This plan required substantial flexibility on the part of both the divers and the boat crew, since we were all essentially on-call to dive during the weather window. Each afternoon, the boat crew would make the call on whether we would attempt a dive on the next day.

Dive Operations

Our goal was to conduct three days of diving, one dive per day with a maximum of two teams of three divers on each dive. The bottom time for each dive would be roughly 40 to 50 minutes, depending on the depth of the site. With a total of eight divers on the project, the divers rotated days, so that each diver was scheduled to dive either two or three days. Sites were chosen based on input from the Sanctuary; we decided to focus on sites that had been visited before, which would both increase the likelihood of a successful dive and also allow for the documentation to be compared with documentation from prior visits to those sites.

We were able to move the boat to Bodega Bay on the first day (Monday) of the weather window, and conduct dives on the following three days (Tuesday through Thursday). The surface conditions were excellent, with very little wind or swell. Conditions were calmer than a typical BAUE charter in Monterey! The visibility was excellent on all dives, with color and clarity that looked almost tropical on two of the dives. This made for excellent conditions for photography and videography.

After the first three successful dive days, we decided to make an attempt at a fourth dive on Saturday. This allowed us to return to the bay area for gas fills, since we had no source for trimix fills in the vicinity of Bodega Bay. On Saturday, we encountered heavy fog all the way from the dock to the bank. After waiting several hours for the fog to burn off, we gave up and returned to the dock without a dive. The Escapade returned to Monterey the following day.

The table below summarizes the schedule of the dives that took place.

Date Location Dive Team Bottom Depth Bottom Time Visibility
October 15 Craine's Point Jim Capwell
Matt Vieta
120'-200' 40 minutes 60 feet
Kevin Dow (video)
Allison Lee (video)
Robert Lee
140'-200' 40 minutes 60 feet
October 16 Northern East Ridge Kevin Dow (video)
Allison Lee (video)
Robert Lee (wide-angle photo)
120'-200' 40 minutes 80 feet
Clinton Bauder (wide-angle photo)
John Heimann
Matt Vieta (macro photo)
120'-175' 40 minutes 80 feet
October 17 Northern West Ridge Clinton Bauder (wide-angle photo)
John Heimann
Matt Vieta (macro photo)
110'-200' 40 minutes 100 feet
Allison Lee (video)
Robert Lee (wide-angle photo)
Joakim Linde
110'-180' 45 minutes 100 feet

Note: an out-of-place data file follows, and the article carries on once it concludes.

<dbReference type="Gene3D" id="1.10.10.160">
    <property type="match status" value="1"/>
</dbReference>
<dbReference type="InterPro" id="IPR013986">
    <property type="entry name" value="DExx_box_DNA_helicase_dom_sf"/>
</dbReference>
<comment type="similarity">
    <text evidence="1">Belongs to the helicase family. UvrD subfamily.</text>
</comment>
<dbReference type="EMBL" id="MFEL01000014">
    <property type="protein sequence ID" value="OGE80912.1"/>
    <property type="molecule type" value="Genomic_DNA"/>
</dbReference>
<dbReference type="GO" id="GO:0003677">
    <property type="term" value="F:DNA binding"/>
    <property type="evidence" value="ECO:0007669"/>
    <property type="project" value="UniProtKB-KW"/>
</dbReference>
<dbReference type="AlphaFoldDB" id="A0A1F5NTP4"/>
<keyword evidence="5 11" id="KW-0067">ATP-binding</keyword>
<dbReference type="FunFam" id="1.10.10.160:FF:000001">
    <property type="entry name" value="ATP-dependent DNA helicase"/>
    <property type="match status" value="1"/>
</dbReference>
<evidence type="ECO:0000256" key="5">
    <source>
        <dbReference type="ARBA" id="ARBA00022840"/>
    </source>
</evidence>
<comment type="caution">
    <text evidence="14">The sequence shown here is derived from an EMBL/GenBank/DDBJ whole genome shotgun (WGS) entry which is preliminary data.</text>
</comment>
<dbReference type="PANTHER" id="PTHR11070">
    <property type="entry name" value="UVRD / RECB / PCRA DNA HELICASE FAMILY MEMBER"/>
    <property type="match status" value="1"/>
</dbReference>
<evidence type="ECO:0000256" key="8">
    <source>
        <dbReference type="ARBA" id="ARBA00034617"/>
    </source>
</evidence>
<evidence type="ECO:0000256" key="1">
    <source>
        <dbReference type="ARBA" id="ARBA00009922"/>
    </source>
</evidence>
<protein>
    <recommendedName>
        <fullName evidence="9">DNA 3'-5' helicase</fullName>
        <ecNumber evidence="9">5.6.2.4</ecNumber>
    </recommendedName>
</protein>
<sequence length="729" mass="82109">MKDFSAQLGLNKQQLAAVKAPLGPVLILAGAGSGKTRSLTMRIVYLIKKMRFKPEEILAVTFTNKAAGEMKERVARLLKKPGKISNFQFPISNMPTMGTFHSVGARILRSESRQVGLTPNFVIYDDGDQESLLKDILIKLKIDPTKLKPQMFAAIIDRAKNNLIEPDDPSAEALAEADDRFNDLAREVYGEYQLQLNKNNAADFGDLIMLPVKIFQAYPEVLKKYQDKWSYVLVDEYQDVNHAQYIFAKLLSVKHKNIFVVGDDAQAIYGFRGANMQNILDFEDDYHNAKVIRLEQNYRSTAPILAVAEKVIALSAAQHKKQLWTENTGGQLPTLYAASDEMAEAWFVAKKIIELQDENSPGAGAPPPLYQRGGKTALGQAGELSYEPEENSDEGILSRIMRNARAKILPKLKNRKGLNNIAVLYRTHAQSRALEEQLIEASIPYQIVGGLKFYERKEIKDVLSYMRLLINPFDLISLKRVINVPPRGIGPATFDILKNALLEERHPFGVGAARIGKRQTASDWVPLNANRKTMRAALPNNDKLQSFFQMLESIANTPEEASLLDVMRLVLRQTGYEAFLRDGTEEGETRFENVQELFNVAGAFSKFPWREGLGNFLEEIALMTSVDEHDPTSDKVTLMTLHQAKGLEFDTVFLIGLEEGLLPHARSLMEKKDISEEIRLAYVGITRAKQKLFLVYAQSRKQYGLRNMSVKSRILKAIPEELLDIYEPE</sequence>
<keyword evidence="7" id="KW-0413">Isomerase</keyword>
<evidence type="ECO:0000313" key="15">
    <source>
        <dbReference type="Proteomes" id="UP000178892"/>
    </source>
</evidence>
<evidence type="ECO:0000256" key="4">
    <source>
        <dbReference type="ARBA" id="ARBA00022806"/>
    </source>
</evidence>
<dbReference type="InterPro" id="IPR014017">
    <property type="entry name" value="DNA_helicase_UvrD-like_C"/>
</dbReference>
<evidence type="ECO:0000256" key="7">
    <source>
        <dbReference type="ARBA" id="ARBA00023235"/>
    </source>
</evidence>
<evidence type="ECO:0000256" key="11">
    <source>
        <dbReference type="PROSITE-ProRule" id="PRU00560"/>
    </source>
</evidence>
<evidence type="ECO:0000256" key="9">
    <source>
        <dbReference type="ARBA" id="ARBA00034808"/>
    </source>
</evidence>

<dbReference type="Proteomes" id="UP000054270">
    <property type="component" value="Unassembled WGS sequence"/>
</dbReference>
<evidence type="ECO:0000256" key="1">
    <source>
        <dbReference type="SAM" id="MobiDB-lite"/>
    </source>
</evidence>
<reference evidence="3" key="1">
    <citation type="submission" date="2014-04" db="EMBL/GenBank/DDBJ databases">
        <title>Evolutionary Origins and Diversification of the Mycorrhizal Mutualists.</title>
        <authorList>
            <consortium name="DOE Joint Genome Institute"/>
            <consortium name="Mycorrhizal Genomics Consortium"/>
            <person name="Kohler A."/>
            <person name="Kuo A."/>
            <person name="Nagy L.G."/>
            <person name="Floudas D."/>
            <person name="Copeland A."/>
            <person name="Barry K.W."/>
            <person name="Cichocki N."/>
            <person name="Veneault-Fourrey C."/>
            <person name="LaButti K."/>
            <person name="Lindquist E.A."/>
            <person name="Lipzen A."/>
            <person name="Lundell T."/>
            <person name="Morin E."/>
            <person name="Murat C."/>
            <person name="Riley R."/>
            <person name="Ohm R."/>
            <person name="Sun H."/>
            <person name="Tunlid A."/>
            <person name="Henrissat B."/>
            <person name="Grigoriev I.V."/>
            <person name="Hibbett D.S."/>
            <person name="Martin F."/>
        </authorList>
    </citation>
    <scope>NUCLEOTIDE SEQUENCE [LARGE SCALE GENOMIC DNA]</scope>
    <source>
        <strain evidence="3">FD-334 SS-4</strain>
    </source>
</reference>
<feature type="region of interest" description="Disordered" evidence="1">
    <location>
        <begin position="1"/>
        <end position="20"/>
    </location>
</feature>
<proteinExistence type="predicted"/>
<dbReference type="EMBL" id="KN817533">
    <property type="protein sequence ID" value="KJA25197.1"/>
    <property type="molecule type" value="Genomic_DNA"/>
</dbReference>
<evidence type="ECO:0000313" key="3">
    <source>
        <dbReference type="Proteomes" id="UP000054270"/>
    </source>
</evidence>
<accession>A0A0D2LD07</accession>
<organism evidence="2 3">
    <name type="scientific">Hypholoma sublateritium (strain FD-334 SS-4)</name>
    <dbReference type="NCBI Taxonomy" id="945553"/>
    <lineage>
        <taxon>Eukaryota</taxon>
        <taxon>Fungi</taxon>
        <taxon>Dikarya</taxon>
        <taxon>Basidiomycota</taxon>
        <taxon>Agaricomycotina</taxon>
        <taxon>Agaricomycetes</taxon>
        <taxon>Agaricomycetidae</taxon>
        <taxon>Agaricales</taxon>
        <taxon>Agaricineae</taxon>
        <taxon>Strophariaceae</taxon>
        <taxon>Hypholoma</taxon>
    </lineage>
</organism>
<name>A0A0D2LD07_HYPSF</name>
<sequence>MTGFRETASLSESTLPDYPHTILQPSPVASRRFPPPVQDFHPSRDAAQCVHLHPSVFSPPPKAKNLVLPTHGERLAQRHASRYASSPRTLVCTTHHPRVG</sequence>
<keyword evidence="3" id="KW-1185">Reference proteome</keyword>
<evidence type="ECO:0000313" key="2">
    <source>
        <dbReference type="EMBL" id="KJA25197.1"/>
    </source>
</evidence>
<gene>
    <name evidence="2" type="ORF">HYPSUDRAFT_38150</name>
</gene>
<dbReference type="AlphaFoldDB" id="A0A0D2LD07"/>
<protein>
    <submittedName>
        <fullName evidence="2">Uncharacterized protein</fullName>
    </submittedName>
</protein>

The main results of this project are the photos and videos from the dives, which we hope speak for themselves.

We captured video on all three dives, and photographs on the second and third days (due to technical difficulties, no photographs were available from the first day of diving). In total, we provided 75 GB of raw photo and video to the Sanctuary including thousands of still images and hours of video. We published over 200 still images, 8 underwater videos, and one summary project video:

Based on its reputation, we had extremely high expectations of Cordell Bank going into the project, and these expectations were met or exceeded on each of the dives. We happened to get lucky in terms of the surface conditions and the visibility, providing possibly once-in-a-lifetime conditions. It was easy for us to see why this area is worthy of its designation as a National Marine Sanctuary, and we hope that is evident in the documentation.

We look forward to future expeditions at Cordell Bank.


While there were only eight people in the water on this project, the project would not have been successful without our extended support team, which comprised dozens of people, including:
  • The extremely talented and fabulous crew of the Escapade. They are the most important people in the world, at least when we are in the water :)
  • Cordell Bank National Marine Sanctuary/NOAA. They were extremely supportive of this project, and advised us on weather windows, dive sites, etc. We look forward to working together again in the future.
  • The staff at Any Water Sports. In addition to their usual role of keeping our tanks filled with gas and our equipment working, it took a superhuman effort to arrange gas on short notice for our fourth dive attempt.
  • Bodega Bay Marine Laboratory, who allowed us to stay in their visitor lodging, which was both convenient and fun.

Project Participants

Clinton Bauder Photography
Jim Capwell Organizer, Diver